Extreme workload affects ability of Hong Kong psychiatric nurses to care for their patients
Psychiatric nurse Keith has to assess whether a patient is able to live alone and ensure children are properly cared for, in addition to following up on medical needs
The patient care duties taken on by Keith are so great that they are preventing him from providing the best support to mentally ill patients.
As a community psychiatric nurse, Keith, who declined to reveal his full name, also serves as case manager for around 65 patients with mental illnesses in New Territories West. He monitors their recovery and helps them integrate back into society after being discharged from hospital.
“People consider community psychiatric nurses as all-powerful and capable of taking care [of almost everything],” said Keith, who has been working as a psychiatric nurse for 20 years, with the past eight years devoted to community outreach.
As a professionally trained psychiatric nurse, apart from following up on medical needs, Keith also has to assess whether a patient is able to live alone and ensure the children of his patients are properly cared for.
He also has to prepare reports within three days of a visit and adjust care plans if necessary.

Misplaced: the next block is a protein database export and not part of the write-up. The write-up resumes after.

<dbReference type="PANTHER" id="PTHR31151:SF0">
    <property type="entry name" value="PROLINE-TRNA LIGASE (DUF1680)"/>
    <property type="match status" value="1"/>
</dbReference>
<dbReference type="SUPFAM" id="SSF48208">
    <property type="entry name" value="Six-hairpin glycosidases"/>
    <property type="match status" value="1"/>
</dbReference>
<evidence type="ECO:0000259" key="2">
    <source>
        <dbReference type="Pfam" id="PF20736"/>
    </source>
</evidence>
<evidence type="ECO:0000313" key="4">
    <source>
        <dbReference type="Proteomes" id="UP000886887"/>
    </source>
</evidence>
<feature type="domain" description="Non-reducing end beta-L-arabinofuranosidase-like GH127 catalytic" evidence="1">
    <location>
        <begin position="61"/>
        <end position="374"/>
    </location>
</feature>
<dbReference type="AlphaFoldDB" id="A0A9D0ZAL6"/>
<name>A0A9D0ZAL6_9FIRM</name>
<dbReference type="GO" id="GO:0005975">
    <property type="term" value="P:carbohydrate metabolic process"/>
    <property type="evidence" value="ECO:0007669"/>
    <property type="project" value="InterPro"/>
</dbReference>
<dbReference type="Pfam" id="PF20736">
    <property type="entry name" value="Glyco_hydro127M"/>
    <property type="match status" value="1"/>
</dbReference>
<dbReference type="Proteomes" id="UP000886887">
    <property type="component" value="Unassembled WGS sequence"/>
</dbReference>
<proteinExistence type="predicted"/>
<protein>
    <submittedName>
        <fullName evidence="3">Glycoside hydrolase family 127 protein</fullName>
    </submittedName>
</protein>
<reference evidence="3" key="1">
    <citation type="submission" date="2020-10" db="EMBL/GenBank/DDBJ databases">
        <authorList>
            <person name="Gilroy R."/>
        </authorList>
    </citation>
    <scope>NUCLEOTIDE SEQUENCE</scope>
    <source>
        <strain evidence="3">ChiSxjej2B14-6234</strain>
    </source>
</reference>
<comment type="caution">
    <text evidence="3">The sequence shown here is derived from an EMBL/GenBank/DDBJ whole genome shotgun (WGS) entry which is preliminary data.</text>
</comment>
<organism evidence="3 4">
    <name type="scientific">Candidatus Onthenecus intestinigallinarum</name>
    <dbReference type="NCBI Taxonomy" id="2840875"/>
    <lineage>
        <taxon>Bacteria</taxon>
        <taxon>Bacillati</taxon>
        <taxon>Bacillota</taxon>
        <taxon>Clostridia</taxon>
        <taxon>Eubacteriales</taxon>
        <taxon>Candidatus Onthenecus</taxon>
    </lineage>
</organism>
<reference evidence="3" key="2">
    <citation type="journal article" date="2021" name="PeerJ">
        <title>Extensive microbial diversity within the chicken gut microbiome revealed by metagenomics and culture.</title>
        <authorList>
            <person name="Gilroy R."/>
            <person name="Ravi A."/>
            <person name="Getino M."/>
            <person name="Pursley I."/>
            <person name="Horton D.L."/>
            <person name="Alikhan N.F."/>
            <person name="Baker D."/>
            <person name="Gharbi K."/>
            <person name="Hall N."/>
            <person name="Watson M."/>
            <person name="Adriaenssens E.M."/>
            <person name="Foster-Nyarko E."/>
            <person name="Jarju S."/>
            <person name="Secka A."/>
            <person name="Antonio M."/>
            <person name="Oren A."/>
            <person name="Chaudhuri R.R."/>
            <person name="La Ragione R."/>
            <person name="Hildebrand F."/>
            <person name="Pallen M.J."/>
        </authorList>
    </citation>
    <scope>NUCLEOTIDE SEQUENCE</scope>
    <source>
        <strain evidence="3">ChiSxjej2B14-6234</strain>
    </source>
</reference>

But with the massive number of patients on his books, Keith, who usually visits homes alone, can only give each patient around 30 minutes for care, which he thinks is “inadequate”.
“Patients with depression could be talking a lot. We need to build up relationships with patients through chit-chat, before they speak their mind to us.”
Care for patients with mental illnesses is more complex than for those suffering physical injuries as it requires personal life experience and knowledge in handling patients’ needs.
“It is hard for us to take care of patients if they don’t talk,” he said.
Keith said more time could be spent drafting better treatment plans for patients if more medical manpower was available and he took care of fewer people.
According to the latest Hospital Authority figures, each case manager has to take care of 50 patients with mental illnesses on average.
“I would like to identify [training] courses on mental health or cognition offered by NGOs that are suitable for my patients ... but I don’t have time,” Keith said.
A lack of manpower not only limits the provision of better services to patients, but also affects whether the city can introduce compulsory treatment orders for patients who miss appointments, according to the head of a mental health concern group.
Dr Chan Chung-mau, chairman of the Hong Kong Association for the Promotion of Mental Health, questioned whether there would be enough doctors to take care of patients brought for forced treatment.
“We need doctors who are experienced and understand patients well ... or it would be useless even with a compulsory treatment order,” said Chan, adding the system should bring benefits to patients rather than simply catching them.